Coccidiosis in Cattle

Larry Morehead

Larry Morehead

Coccidiosis in cattle is one of the five most economically important diseases of the cattle industry. It is estimated to cost the industry $100 million or more annually.

Coccidiosis in cattle usually shows up as acute diarrhea with or without blood, straining, severe weight loss, and not uncommonly as a neurologic form that usually results in death of the animal.

The stress from this disease can result in secondary disease that further jeopardizes the health of the animal. Coccidiosis is primarily a disease of young animals. It occurs commonly in overcrowded conditions, but can occur in free-range conditions that have congregating areas such as feed grounds and watering areas.

Coccidiosis is transmitted from animal to animal by the fecal-oral route. Infected fecal material contaminating feed, water or soil serves as a carrier of the oocyte. Therefore, the susceptible animal contracts the disease by eating and drinking, or licking themselves. The more oocytes ingested, the more severe the disease.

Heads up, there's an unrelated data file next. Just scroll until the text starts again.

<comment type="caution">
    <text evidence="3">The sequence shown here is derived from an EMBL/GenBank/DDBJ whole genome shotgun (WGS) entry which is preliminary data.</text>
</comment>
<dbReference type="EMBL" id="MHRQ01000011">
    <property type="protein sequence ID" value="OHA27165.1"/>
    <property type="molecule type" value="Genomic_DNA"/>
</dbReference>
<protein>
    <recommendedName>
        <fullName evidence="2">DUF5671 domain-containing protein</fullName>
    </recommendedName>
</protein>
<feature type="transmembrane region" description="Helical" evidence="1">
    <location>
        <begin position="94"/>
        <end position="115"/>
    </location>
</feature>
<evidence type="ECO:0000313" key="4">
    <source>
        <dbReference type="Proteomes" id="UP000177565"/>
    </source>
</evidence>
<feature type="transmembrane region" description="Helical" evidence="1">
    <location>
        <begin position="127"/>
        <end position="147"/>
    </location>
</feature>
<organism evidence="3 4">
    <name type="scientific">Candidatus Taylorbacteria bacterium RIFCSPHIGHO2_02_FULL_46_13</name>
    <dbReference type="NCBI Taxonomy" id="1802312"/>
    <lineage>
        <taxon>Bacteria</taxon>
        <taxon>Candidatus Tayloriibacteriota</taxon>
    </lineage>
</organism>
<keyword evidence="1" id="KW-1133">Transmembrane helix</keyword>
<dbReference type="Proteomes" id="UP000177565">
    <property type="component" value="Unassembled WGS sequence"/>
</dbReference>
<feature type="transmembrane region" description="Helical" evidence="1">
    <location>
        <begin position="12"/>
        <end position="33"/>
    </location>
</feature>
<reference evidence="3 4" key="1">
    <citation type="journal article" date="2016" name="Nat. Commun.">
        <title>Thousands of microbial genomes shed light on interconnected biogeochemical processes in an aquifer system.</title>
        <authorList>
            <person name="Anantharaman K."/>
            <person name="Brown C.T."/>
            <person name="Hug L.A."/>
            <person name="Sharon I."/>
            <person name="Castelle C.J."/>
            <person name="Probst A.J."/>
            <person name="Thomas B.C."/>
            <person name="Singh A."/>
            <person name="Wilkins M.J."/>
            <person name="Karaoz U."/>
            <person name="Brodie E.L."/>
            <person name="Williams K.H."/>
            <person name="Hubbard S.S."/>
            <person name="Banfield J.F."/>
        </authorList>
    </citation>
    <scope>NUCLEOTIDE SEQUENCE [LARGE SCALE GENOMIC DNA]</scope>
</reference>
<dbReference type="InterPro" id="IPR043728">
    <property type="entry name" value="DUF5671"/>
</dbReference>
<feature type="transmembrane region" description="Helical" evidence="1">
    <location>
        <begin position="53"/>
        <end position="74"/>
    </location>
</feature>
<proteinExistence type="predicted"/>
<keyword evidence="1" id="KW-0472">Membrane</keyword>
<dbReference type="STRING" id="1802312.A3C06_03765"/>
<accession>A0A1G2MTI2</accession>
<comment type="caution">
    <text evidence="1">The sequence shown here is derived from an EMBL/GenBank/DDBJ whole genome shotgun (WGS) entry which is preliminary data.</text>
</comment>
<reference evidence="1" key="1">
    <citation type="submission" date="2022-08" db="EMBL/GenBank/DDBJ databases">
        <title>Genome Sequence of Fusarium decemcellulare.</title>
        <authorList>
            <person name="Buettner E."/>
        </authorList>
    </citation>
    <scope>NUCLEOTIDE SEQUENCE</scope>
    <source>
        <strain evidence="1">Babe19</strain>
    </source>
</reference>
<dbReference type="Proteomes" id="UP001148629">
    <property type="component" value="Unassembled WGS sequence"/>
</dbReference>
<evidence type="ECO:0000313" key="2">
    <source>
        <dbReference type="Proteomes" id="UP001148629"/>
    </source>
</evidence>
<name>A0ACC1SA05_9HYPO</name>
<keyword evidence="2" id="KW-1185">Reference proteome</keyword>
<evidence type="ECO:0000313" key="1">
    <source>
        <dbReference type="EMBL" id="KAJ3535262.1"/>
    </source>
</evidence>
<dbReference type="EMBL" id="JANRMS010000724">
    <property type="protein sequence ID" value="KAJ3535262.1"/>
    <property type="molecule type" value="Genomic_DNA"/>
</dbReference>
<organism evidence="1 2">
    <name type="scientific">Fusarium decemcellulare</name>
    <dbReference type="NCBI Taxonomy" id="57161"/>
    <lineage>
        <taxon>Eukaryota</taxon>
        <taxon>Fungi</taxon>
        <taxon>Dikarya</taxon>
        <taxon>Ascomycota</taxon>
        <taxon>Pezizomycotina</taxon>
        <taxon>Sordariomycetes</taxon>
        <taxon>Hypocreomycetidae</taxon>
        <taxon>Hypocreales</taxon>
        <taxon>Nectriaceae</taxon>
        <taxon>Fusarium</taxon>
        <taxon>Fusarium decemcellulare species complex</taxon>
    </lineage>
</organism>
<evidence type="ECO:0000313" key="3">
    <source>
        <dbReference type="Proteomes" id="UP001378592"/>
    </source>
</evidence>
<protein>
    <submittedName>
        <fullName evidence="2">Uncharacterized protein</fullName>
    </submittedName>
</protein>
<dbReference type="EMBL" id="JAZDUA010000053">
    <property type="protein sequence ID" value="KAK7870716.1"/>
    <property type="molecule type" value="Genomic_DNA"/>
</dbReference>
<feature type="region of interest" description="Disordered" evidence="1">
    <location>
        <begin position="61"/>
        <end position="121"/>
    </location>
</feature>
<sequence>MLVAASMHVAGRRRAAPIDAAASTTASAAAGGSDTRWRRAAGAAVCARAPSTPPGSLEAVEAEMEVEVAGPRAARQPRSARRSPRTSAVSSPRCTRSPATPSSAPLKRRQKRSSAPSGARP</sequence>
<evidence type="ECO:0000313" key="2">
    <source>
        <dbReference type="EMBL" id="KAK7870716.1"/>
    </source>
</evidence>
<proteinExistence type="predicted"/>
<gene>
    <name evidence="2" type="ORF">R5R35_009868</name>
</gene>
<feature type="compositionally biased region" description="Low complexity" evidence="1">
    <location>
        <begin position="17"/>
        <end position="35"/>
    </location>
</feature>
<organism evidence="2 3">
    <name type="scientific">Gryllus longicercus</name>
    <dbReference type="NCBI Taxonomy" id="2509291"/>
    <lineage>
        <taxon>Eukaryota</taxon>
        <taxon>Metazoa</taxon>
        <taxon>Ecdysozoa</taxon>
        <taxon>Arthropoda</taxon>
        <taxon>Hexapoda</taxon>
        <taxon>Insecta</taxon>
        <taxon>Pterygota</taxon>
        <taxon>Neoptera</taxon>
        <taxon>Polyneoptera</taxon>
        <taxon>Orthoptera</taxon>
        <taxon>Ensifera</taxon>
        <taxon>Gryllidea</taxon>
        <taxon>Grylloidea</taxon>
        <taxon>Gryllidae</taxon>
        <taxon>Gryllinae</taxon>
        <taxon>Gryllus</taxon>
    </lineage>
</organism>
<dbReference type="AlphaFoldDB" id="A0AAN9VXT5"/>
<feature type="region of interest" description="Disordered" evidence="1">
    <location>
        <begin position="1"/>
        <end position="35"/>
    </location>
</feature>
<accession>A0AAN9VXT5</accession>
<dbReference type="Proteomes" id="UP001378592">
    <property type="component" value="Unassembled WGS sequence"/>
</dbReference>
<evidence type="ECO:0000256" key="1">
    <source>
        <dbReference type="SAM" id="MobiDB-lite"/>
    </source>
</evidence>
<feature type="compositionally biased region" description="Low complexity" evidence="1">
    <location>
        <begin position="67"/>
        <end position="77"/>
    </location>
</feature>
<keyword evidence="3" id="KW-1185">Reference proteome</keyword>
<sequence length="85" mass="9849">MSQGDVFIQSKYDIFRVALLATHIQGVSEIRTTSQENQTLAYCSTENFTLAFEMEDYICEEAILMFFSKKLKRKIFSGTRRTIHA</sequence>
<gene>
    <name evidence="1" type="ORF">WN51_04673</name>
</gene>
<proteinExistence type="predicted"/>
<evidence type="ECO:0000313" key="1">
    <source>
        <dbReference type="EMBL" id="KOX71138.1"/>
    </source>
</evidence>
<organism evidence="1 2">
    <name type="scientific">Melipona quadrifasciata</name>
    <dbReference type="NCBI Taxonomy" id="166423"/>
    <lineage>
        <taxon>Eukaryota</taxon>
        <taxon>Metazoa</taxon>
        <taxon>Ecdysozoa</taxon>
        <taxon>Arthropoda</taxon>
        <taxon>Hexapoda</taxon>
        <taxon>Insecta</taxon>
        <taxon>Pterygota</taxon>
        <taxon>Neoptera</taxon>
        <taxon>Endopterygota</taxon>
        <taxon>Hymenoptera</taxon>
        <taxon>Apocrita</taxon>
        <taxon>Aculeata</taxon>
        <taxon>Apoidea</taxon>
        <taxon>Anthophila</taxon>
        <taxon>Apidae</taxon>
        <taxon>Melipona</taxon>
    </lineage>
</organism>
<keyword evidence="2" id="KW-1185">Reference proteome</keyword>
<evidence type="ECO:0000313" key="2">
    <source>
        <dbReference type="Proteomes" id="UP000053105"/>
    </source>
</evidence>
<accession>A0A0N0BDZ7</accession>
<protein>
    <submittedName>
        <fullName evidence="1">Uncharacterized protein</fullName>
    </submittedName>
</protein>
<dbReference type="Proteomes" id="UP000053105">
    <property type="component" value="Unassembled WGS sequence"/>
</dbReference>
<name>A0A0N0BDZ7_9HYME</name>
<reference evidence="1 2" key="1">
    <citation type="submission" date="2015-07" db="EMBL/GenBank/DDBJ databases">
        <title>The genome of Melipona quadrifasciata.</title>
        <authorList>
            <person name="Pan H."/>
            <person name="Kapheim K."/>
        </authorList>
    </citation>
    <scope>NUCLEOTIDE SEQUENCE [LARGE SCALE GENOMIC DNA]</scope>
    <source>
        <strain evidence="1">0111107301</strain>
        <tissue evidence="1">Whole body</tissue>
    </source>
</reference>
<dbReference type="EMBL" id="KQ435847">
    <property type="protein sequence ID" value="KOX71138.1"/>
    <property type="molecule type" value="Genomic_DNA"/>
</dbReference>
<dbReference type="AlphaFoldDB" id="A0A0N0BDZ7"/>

Preventive measures for coccidiosis include treatments with rumensin, bovatec, deccox and corid. These drugs should be used at label recommendations.

For more information, feel free to contact your local United Farmers Cooperative representative and we will help set up a preventive program today!

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